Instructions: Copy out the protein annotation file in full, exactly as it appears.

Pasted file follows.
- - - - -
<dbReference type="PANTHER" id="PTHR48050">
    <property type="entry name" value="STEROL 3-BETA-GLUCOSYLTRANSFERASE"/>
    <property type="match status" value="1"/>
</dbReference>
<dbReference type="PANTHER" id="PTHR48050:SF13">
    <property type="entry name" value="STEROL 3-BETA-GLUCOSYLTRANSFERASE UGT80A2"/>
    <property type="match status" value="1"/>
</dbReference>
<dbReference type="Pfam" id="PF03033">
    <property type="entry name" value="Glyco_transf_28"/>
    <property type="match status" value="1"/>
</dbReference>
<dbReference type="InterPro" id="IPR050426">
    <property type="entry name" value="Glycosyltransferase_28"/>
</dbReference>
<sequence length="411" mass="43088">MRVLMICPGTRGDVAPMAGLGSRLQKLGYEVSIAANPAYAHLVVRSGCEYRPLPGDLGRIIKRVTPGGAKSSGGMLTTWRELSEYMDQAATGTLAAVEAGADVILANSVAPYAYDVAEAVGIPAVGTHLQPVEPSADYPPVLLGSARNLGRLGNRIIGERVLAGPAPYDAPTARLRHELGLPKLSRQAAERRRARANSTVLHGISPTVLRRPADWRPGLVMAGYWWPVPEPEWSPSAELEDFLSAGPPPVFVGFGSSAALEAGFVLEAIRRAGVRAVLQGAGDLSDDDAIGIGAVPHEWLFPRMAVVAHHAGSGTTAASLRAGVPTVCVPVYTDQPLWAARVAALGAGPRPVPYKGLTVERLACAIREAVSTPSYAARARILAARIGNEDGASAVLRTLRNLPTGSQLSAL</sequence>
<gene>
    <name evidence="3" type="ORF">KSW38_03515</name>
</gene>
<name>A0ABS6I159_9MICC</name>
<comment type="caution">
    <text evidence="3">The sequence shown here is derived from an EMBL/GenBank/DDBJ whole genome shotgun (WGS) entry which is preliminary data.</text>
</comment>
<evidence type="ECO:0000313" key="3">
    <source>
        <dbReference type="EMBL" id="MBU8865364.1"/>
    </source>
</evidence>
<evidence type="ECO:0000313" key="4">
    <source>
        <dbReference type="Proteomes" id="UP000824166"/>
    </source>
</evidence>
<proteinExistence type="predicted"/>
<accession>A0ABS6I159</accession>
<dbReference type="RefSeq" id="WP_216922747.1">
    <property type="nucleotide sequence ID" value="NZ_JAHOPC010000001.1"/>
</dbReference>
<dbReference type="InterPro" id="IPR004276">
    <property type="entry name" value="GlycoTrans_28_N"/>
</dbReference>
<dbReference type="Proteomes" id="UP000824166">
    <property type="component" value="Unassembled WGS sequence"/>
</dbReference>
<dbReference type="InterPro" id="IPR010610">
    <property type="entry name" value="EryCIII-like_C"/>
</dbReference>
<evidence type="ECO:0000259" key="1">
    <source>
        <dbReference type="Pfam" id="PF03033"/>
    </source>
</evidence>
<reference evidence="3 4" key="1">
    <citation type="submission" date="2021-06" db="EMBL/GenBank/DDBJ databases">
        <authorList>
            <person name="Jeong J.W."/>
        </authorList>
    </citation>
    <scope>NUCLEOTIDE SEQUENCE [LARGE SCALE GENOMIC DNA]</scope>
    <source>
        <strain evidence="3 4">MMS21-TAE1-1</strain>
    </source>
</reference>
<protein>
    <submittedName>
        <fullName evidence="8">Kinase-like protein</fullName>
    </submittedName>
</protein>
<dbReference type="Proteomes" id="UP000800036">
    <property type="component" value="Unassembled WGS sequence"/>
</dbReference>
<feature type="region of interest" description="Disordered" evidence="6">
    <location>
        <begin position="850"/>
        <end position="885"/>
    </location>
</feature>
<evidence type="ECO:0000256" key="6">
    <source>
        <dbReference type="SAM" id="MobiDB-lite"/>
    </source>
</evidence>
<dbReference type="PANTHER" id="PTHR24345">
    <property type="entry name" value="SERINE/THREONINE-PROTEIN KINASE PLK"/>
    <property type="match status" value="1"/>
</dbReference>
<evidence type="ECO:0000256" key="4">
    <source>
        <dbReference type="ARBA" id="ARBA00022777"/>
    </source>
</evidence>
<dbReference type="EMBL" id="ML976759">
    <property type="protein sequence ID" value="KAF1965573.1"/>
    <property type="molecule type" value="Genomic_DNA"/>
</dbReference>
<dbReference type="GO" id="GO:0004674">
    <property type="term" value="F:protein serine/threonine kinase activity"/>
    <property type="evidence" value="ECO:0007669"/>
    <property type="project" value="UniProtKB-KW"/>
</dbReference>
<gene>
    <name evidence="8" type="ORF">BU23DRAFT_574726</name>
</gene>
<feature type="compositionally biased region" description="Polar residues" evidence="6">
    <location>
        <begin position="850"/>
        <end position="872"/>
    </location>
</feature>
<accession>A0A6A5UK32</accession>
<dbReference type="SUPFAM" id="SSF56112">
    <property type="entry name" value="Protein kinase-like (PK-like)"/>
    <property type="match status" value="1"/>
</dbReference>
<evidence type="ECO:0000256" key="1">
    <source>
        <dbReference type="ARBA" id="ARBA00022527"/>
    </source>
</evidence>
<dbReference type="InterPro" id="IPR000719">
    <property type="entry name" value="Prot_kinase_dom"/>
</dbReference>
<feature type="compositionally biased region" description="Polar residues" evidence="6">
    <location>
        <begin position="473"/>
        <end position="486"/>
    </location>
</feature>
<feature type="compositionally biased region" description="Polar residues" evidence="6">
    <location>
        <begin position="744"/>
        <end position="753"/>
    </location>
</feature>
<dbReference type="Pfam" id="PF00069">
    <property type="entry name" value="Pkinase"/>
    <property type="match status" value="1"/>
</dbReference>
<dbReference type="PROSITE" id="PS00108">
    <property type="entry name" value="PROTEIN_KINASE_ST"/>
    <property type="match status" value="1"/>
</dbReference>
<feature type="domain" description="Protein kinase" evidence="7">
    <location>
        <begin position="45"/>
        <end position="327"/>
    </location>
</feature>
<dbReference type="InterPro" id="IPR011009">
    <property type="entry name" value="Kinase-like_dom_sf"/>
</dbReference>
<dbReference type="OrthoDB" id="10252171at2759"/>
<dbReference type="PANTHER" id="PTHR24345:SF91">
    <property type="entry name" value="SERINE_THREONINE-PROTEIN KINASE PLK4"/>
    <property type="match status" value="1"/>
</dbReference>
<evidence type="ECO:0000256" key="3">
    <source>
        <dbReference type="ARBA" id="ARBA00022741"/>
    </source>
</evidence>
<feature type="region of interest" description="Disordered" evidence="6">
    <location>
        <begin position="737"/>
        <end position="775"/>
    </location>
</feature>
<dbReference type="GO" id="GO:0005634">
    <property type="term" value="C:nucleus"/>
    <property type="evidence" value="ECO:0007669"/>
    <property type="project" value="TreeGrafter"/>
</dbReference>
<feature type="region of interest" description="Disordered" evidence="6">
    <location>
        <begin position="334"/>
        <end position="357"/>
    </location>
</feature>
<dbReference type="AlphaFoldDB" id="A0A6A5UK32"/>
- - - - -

<dbReference type="PANTHER" id="PTHR48050">
    <property type="entry name" value="STEROL 3-BETA-GLUCOSYLTRANSFERASE"/>
    <property type="match status" value="1"/>
</dbReference>
<dbReference type="PANTHER" id="PTHR48050:SF13">
    <property type="entry name" value="STEROL 3-BETA-GLUCOSYLTRANSFERASE UGT80A2"/>
    <property type="match status" value="1"/>
</dbReference>
<dbReference type="Pfam" id="PF03033">
    <property type="entry name" value="Glyco_transf_28"/>
    <property type="match status" value="1"/>
</dbReference>
<dbReference type="InterPro" id="IPR050426">
    <property type="entry name" value="Glycosyltransferase_28"/>
</dbReference>
<sequence length="411" mass="43088">MRVLMICPGTRGDVAPMAGLGSRLQKLGYEVSIAANPAYAHLVVRSGCEYRPLPGDLGRIIKRVTPGGAKSSGGMLTTWRELSEYMDQAATGTLAAVEAGADVILANSVAPYAYDVAEAVGIPAVGTHLQPVEPSADYPPVLLGSARNLGRLGNRIIGERVLAGPAPYDAPTARLRHELGLPKLSRQAAERRRARANSTVLHGISPTVLRRPADWRPGLVMAGYWWPVPEPEWSPSAELEDFLSAGPPPVFVGFGSSAALEAGFVLEAIRRAGVRAVLQGAGDLSDDDAIGIGAVPHEWLFPRMAVVAHHAGSGTTAASLRAGVPTVCVPVYTDQPLWAARVAALGAGPRPVPYKGLTVERLACAIREAVSTPSYAARARILAARIGNEDGASAVLRTLRNLPTGSQLSAL</sequence>
<gene>
    <name evidence="3" type="ORF">KSW38_03515</name>
</gene>
<name>A0ABS6I159_9MICC</name>
<comment type="caution">
    <text evidence="3">The sequence shown here is derived from an EMBL/GenBank/DDBJ whole genome shotgun (WGS) entry which is preliminary data.</text>
</comment>
<evidence type="ECO:0000313" key="3">
    <source>
        <dbReference type="EMBL" id="MBU8865364.1"/>
    </source>
</evidence>
<evidence type="ECO:0000313" key="4">
    <source>
        <dbReference type="Proteomes" id="UP000824166"/>
    </source>
</evidence>
<proteinExistence type="predicted"/>
<accession>A0ABS6I159</accession>
<dbReference type="RefSeq" id="WP_216922747.1">
    <property type="nucleotide sequence ID" value="NZ_JAHOPC010000001.1"/>
</dbReference>
<dbReference type="InterPro" id="IPR004276">
    <property type="entry name" value="GlycoTrans_28_N"/>
</dbReference>
<dbReference type="Proteomes" id="UP000824166">
    <property type="component" value="Unassembled WGS sequence"/>
</dbReference>
<dbReference type="InterPro" id="IPR010610">
    <property type="entry name" value="EryCIII-like_C"/>
</dbReference>
<evidence type="ECO:0000259" key="1">
    <source>
        <dbReference type="Pfam" id="PF03033"/>
    </source>
</evidence>
<reference evidence="3 4" key="1">
    <citation type="submission" date="2021-06" db="EMBL/GenBank/DDBJ databases">
        <authorList>
            <person name="Jeong J.W."/>
        </authorList>
    </citation>
    <scope>NUCLEOTIDE SEQUENCE [LARGE SCALE GENOMIC DNA]</scope>
    <source>
        <strain evidence="3 4">MMS21-TAE1-1</strain>
    </source>
</reference>
<protein>
    <submittedName>
        <fullName evidence="8">Kinase-like protein</fullName>
    </submittedName>
</protein>
<dbReference type="Proteomes" id="UP000800036">
    <property type="component" value="Unassembled WGS sequence"/>
</dbReference>
<feature type="region of interest" description="Disordered" evidence="6">
    <location>
        <begin position="850"/>
        <end position="885"/>
    </location>
</feature>
<evidence type="ECO:0000256" key="6">
    <source>
        <dbReference type="SAM" id="MobiDB-lite"/>
    </source>
</evidence>
<dbReference type="PANTHER" id="PTHR24345">
    <property type="entry name" value="SERINE/THREONINE-PROTEIN KINASE PLK"/>
    <property type="match status" value="1"/>
</dbReference>
<evidence type="ECO:0000256" key="4">
    <source>
        <dbReference type="ARBA" id="ARBA00022777"/>
    </source>
</evidence>
<dbReference type="EMBL" id="ML976759">
    <property type="protein sequence ID" value="KAF1965573.1"/>
    <property type="molecule type" value="Genomic_DNA"/>
</dbReference>
<dbReference type="GO" id="GO:0004674">
    <property type="term" value="F:protein serine/threonine kinase activity"/>
    <property type="evidence" value="ECO:0007669"/>
    <property type="project" value="UniProtKB-KW"/>
</dbReference>
<gene>
    <name evidence="8" type="ORF">BU23DRAFT_574726</name>
</gene>
<feature type="compositionally biased region" description="Polar residues" evidence="6">
    <location>
        <begin position="850"/>
        <end position="872"/>
    </location>
</feature>
<accession>A0A6A5UK32</accession>
<dbReference type="SUPFAM" id="SSF56112">
    <property type="entry name" value="Protein kinase-like (PK-like)"/>
    <property type="match status" value="1"/>
</dbReference>
<evidence type="ECO:0000256" key="1">
    <source>
        <dbReference type="ARBA" id="ARBA00022527"/>
    </source>
</evidence>
<dbReference type="InterPro" id="IPR000719">
    <property type="entry name" value="Prot_kinase_dom"/>
</dbReference>
<feature type="compositionally biased region" description="Polar residues" evidence="6">
    <location>
        <begin position="473"/>
        <end position="486"/>
    </location>
</feature>
<feature type="compositionally biased region" description="Polar residues" evidence="6">
    <location>
        <begin position="744"/>
        <end position="753"/>
    </location>
</feature>
<dbReference type="Pfam" id="PF00069">
    <property type="entry name" value="Pkinase"/>
    <property type="match status" value="1"/>
</dbReference>
<dbReference type="PROSITE" id="PS00108">
    <property type="entry name" value="PROTEIN_KINASE_ST"/>
    <property type="match status" value="1"/>
</dbReference>
<feature type="domain" description="Protein kinase" evidence="7">
    <location>
        <begin position="45"/>
        <end position="327"/>
    </location>
</feature>
<dbReference type="InterPro" id="IPR011009">
    <property type="entry name" value="Kinase-like_dom_sf"/>
</dbReference>
<dbReference type="OrthoDB" id="10252171at2759"/>
<dbReference type="PANTHER" id="PTHR24345:SF91">
    <property type="entry name" value="SERINE_THREONINE-PROTEIN KINASE PLK4"/>
    <property type="match status" value="1"/>
</dbReference>
<evidence type="ECO:0000256" key="3">
    <source>
        <dbReference type="ARBA" id="ARBA00022741"/>
    </source>
</evidence>
<feature type="region of interest" description="Disordered" evidence="6">
    <location>
        <begin position="737"/>
        <end position="775"/>
    </location>
</feature>
<dbReference type="GO" id="GO:0005634">
    <property type="term" value="C:nucleus"/>
    <property type="evidence" value="ECO:0007669"/>
    <property type="project" value="TreeGrafter"/>
</dbReference>
<feature type="region of interest" description="Disordered" evidence="6">
    <location>
        <begin position="334"/>
        <end position="357"/>
    </location>
</feature>
<dbReference type="AlphaFoldDB" id="A0A6A5UK32"/>